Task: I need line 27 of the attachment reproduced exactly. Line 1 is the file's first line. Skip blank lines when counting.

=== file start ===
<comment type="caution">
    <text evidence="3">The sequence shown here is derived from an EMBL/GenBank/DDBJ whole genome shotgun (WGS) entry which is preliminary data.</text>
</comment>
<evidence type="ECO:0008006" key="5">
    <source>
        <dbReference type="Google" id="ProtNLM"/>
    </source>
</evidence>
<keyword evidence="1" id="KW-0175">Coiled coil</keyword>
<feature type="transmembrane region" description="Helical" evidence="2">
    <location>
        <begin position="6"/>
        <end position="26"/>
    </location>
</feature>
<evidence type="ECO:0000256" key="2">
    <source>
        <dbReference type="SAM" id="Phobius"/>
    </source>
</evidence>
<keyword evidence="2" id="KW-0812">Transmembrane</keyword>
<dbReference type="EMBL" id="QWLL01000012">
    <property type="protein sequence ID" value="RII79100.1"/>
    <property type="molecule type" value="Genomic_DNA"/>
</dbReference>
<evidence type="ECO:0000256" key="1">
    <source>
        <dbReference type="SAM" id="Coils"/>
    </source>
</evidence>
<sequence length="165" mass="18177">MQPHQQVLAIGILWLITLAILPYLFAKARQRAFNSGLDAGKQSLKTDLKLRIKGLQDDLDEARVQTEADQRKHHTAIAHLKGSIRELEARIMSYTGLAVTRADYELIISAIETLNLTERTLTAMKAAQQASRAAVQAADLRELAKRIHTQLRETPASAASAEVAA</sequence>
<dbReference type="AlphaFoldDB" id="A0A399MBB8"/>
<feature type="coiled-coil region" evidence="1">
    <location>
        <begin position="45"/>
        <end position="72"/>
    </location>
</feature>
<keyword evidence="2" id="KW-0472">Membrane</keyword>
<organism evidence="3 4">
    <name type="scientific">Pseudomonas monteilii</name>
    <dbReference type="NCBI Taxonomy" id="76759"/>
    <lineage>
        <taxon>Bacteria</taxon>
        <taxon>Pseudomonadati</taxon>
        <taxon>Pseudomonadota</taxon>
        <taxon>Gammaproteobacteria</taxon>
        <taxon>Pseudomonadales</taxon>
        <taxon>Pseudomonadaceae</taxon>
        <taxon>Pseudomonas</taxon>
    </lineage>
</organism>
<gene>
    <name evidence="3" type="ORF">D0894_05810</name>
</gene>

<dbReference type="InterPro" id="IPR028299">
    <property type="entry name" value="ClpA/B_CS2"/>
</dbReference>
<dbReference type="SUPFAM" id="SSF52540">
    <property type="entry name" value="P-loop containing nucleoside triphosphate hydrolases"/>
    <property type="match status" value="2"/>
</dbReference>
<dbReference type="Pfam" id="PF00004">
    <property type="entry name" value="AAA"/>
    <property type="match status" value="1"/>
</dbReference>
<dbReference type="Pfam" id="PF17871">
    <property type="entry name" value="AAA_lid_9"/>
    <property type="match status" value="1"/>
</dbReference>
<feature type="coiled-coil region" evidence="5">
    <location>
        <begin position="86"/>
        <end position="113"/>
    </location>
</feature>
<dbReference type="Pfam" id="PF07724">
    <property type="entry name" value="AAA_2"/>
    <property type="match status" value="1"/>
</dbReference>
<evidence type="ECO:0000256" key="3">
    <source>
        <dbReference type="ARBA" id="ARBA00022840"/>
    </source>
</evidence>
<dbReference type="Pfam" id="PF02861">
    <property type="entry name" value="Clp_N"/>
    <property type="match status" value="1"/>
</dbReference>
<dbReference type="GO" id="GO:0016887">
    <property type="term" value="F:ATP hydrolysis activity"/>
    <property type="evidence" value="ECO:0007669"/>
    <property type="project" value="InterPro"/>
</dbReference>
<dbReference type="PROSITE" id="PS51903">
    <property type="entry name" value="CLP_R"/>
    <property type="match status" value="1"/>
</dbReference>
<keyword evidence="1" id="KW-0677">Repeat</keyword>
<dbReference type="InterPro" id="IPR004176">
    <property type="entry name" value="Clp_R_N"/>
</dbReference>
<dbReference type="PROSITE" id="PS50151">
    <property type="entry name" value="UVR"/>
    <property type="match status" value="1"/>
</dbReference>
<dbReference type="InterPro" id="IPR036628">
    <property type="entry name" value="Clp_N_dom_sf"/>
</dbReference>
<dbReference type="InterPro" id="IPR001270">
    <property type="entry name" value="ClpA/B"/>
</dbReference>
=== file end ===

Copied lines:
    <source>